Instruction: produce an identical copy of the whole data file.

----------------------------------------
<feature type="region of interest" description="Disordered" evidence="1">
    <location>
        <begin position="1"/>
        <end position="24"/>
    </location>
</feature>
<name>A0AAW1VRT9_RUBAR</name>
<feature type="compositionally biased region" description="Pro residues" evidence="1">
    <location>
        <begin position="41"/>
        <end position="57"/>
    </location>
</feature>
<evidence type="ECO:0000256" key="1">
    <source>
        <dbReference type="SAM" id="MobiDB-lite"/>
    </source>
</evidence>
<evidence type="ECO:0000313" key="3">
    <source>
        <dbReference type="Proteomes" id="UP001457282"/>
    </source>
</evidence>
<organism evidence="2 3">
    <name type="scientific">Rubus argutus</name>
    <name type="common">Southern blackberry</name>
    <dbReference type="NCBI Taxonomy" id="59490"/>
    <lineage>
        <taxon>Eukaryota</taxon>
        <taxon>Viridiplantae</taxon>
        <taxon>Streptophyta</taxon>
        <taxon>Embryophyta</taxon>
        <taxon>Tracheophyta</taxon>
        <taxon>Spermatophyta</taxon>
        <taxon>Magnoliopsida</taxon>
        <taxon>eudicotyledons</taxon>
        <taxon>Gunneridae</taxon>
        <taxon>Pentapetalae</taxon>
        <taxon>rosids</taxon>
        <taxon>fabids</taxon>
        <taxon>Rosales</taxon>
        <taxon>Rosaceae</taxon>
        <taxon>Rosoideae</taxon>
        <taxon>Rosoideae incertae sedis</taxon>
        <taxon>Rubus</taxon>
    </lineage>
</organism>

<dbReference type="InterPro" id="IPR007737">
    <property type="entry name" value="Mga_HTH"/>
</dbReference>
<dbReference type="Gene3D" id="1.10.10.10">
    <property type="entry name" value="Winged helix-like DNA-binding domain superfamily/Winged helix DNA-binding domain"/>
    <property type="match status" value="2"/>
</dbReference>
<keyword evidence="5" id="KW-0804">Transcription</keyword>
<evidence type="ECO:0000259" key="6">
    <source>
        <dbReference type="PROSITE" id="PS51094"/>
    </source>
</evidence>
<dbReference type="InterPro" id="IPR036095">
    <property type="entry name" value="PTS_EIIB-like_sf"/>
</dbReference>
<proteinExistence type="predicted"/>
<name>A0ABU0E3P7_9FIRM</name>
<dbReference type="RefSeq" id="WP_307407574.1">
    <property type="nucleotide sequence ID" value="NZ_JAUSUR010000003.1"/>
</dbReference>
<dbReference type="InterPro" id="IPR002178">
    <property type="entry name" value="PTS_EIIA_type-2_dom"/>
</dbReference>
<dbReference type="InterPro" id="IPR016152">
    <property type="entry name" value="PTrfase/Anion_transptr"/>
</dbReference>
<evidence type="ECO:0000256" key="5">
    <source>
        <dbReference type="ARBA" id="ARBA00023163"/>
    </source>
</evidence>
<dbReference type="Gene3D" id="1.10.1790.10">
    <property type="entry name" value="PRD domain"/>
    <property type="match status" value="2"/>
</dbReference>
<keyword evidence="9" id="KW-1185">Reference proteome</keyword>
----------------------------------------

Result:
<feature type="region of interest" description="Disordered" evidence="1">
    <location>
        <begin position="1"/>
        <end position="24"/>
    </location>
</feature>
<name>A0AAW1VRT9_RUBAR</name>
<feature type="compositionally biased region" description="Pro residues" evidence="1">
    <location>
        <begin position="41"/>
        <end position="57"/>
    </location>
</feature>
<evidence type="ECO:0000256" key="1">
    <source>
        <dbReference type="SAM" id="MobiDB-lite"/>
    </source>
</evidence>
<evidence type="ECO:0000313" key="3">
    <source>
        <dbReference type="Proteomes" id="UP001457282"/>
    </source>
</evidence>
<organism evidence="2 3">
    <name type="scientific">Rubus argutus</name>
    <name type="common">Southern blackberry</name>
    <dbReference type="NCBI Taxonomy" id="59490"/>
    <lineage>
        <taxon>Eukaryota</taxon>
        <taxon>Viridiplantae</taxon>
        <taxon>Streptophyta</taxon>
        <taxon>Embryophyta</taxon>
        <taxon>Tracheophyta</taxon>
        <taxon>Spermatophyta</taxon>
        <taxon>Magnoliopsida</taxon>
        <taxon>eudicotyledons</taxon>
        <taxon>Gunneridae</taxon>
        <taxon>Pentapetalae</taxon>
        <taxon>rosids</taxon>
        <taxon>fabids</taxon>
        <taxon>Rosales</taxon>
        <taxon>Rosaceae</taxon>
        <taxon>Rosoideae</taxon>
        <taxon>Rosoideae incertae sedis</taxon>
        <taxon>Rubus</taxon>
    </lineage>
</organism>

<dbReference type="InterPro" id="IPR007737">
    <property type="entry name" value="Mga_HTH"/>
</dbReference>
<dbReference type="Gene3D" id="1.10.10.10">
    <property type="entry name" value="Winged helix-like DNA-binding domain superfamily/Winged helix DNA-binding domain"/>
    <property type="match status" value="2"/>
</dbReference>
<keyword evidence="5" id="KW-0804">Transcription</keyword>
<evidence type="ECO:0000259" key="6">
    <source>
        <dbReference type="PROSITE" id="PS51094"/>
    </source>
</evidence>
<dbReference type="InterPro" id="IPR036095">
    <property type="entry name" value="PTS_EIIB-like_sf"/>
</dbReference>
<proteinExistence type="predicted"/>
<name>A0ABU0E3P7_9FIRM</name>
<dbReference type="RefSeq" id="WP_307407574.1">
    <property type="nucleotide sequence ID" value="NZ_JAUSUR010000003.1"/>
</dbReference>
<dbReference type="InterPro" id="IPR002178">
    <property type="entry name" value="PTS_EIIA_type-2_dom"/>
</dbReference>
<dbReference type="InterPro" id="IPR016152">
    <property type="entry name" value="PTrfase/Anion_transptr"/>
</dbReference>
<evidence type="ECO:0000256" key="5">
    <source>
        <dbReference type="ARBA" id="ARBA00023163"/>
    </source>
</evidence>
<dbReference type="Gene3D" id="1.10.1790.10">
    <property type="entry name" value="PRD domain"/>
    <property type="match status" value="2"/>
</dbReference>
<keyword evidence="9" id="KW-1185">Reference proteome</keyword>